It is with great sadness we acknowledge the passing last month of long standing and loyal research volunteer Zelma Riddell.

NARI research fellow Dr Kate O’Halloran pays tribute to Zelma:

“In the short time I have known her, Zelma left an indelible impression on me as someone who was incredibly generous to her community – and NARI in particular – without ever wanting any acknowledgement of, or spotlight on, those contributions. I admired her as someone who was fiercely independent, witty, politically informed and invested, and who had a dark, wonderful sense of humor. I will miss her and her friendship greatly – a sentiment I know is shared by many of our current and former staff, her friends and family.

As just a couple of examples of her contributions to NARI, in 2020, Zelma was an integral part of the co-design workshops held back in February as part of phase one of our primary prevention of elder abuse project funded by Respect Victoria. Her contributions were vital in the formation of what has become a pilot intergenerational phone-based intervention that we are currently recruiting for. So valued was she to this project that several months ago she was made part of our Project Advisory Group.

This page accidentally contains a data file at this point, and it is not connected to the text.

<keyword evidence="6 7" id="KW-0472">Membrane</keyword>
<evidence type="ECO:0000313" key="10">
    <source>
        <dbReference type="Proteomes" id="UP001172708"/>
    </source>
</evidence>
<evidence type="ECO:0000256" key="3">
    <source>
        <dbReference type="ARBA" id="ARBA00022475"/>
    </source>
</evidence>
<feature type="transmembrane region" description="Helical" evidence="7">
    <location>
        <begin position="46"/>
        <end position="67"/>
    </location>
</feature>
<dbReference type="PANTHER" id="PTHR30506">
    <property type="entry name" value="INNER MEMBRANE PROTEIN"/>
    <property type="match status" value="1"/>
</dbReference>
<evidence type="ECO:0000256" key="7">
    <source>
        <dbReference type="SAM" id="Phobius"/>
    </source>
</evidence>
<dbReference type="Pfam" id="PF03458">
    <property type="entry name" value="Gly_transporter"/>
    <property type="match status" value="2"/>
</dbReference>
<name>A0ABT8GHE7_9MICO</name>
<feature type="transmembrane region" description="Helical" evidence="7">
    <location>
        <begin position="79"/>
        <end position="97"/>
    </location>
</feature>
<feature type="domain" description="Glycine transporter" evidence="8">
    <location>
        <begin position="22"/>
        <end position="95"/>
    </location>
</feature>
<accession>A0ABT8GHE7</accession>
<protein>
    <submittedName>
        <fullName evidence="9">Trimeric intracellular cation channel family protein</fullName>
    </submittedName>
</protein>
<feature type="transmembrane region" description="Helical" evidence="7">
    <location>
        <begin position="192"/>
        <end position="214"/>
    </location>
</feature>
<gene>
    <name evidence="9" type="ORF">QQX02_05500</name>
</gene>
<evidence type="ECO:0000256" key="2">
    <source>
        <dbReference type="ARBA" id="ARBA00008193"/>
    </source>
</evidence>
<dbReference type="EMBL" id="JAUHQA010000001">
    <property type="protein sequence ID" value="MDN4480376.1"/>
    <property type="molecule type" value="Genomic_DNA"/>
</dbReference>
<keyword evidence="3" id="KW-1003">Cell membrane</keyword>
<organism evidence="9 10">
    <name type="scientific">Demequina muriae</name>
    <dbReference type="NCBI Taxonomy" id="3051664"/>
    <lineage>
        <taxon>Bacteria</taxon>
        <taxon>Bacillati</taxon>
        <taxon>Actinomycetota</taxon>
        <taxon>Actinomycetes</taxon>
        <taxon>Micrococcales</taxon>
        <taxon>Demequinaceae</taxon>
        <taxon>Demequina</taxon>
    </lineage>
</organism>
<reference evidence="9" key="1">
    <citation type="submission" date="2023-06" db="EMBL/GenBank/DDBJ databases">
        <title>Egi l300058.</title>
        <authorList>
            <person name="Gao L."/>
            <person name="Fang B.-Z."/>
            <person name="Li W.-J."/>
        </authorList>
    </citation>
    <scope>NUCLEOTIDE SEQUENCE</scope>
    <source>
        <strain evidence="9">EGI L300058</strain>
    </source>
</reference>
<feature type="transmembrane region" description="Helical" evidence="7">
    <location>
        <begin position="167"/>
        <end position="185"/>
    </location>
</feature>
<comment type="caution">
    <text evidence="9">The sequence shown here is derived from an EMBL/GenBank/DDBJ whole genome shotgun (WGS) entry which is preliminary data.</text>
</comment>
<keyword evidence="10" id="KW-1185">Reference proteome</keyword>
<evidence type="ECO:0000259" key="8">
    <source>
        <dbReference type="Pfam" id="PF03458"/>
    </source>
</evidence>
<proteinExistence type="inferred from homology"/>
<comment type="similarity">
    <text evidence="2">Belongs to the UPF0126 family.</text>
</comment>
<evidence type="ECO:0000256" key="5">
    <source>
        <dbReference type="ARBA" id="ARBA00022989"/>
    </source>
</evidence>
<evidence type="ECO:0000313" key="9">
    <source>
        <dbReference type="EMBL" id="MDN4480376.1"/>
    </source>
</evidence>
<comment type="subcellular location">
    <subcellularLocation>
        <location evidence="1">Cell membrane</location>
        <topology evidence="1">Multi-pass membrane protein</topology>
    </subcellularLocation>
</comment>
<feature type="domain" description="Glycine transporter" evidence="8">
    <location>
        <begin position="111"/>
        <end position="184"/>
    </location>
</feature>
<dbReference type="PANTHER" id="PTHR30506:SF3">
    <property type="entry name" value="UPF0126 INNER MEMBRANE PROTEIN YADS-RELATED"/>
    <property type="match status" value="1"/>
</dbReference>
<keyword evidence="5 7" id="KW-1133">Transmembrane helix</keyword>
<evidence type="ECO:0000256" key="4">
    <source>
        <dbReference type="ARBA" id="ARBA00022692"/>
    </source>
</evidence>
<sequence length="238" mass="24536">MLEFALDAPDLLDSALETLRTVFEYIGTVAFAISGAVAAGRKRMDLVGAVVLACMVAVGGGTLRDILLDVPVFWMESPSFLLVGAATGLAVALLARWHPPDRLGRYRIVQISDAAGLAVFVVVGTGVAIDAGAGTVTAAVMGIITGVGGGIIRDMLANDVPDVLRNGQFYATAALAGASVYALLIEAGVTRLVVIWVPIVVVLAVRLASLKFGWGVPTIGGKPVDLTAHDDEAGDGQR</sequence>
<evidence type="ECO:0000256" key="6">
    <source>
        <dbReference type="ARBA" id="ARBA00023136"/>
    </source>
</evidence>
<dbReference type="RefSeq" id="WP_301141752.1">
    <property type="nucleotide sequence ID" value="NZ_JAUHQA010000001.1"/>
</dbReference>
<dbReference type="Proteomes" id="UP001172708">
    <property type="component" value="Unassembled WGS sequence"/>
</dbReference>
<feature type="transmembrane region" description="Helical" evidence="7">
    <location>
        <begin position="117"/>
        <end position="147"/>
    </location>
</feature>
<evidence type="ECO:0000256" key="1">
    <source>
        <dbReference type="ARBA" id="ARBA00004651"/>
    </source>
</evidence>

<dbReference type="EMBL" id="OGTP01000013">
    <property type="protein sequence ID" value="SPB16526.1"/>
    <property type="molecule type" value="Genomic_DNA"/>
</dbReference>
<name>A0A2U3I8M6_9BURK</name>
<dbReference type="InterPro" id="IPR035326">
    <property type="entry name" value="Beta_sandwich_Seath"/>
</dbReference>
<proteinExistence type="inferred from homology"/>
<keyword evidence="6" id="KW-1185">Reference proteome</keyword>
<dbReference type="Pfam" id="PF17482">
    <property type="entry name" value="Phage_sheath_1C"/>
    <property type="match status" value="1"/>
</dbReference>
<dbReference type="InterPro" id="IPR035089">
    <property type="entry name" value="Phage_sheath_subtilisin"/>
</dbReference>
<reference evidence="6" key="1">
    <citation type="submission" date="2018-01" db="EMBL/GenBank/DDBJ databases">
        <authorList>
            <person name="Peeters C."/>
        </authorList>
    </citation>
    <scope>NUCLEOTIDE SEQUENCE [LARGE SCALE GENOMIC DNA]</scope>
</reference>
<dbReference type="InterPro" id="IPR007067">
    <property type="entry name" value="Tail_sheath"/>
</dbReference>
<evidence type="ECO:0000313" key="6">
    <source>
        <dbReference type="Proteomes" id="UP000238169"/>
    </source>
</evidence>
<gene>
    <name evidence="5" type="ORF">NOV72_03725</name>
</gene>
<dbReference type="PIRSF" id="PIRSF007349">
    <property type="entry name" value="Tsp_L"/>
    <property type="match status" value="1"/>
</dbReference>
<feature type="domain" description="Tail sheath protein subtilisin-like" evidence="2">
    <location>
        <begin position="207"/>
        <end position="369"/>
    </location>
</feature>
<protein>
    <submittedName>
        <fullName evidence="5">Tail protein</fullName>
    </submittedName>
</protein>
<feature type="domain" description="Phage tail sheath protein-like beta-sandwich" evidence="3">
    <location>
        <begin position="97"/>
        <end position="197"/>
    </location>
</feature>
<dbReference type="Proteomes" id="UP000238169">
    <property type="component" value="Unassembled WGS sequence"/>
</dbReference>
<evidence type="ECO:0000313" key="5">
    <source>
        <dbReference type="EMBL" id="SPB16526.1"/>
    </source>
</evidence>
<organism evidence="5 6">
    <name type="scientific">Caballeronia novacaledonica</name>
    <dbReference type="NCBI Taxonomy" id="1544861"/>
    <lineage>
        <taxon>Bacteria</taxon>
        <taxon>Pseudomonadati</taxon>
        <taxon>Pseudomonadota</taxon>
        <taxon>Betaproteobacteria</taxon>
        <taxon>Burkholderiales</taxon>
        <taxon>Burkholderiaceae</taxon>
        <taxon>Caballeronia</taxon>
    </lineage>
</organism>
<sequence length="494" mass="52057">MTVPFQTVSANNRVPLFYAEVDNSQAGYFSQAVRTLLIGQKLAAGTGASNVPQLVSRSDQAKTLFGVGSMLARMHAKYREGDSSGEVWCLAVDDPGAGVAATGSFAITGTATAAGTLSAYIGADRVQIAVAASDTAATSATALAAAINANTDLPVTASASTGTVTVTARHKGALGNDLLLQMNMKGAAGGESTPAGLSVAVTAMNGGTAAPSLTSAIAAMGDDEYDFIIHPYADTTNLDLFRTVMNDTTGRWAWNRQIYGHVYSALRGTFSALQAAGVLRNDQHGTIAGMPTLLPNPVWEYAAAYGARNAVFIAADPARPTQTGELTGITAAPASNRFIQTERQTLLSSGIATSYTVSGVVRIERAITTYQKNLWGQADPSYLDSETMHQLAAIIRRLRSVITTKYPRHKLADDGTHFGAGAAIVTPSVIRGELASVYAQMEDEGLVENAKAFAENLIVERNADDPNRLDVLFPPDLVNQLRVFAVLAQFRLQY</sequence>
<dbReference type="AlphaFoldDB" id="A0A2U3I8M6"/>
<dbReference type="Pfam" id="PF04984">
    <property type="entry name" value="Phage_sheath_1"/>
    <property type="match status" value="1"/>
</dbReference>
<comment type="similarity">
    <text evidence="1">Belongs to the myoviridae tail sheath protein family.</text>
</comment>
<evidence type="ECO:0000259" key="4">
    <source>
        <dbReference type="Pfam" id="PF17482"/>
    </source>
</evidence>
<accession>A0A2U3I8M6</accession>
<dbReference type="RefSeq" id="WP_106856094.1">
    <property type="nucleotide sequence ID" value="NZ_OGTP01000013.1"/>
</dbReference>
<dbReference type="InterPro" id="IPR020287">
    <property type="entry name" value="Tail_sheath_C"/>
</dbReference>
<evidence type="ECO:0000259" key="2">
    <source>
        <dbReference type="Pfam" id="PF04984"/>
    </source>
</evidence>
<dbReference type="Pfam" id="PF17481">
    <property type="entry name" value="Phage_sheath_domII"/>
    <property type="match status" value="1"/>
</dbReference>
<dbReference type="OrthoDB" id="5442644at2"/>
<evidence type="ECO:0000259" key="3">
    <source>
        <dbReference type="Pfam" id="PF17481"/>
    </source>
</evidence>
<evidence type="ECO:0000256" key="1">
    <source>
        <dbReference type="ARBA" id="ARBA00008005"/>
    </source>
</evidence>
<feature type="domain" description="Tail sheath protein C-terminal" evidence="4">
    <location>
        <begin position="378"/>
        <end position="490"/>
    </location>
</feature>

After the COVID-19 pandemic hit, Zelma then also volunteered to be part of a pilot research study we conducted on elder abuse and disaster. We drew on Zelma’s insight (amongst that of our other volunteers) to inform our understanding of the way physical distancing requirements have impacted older people, in some ways inadvertently exacerbating risk factors for both the experience and perpetration of elder abuse.

These are just the tip of the iceberg of Zelma Riddell’s enormous contribution to NARI over many decades as a treasured and beloved volunteer. Almost everyone who has been employed at NARI could tell you a (funny and endearing) story about Zelma, and when the time is right, I look forward to us being able to appropriately honor her incomparable legacy”.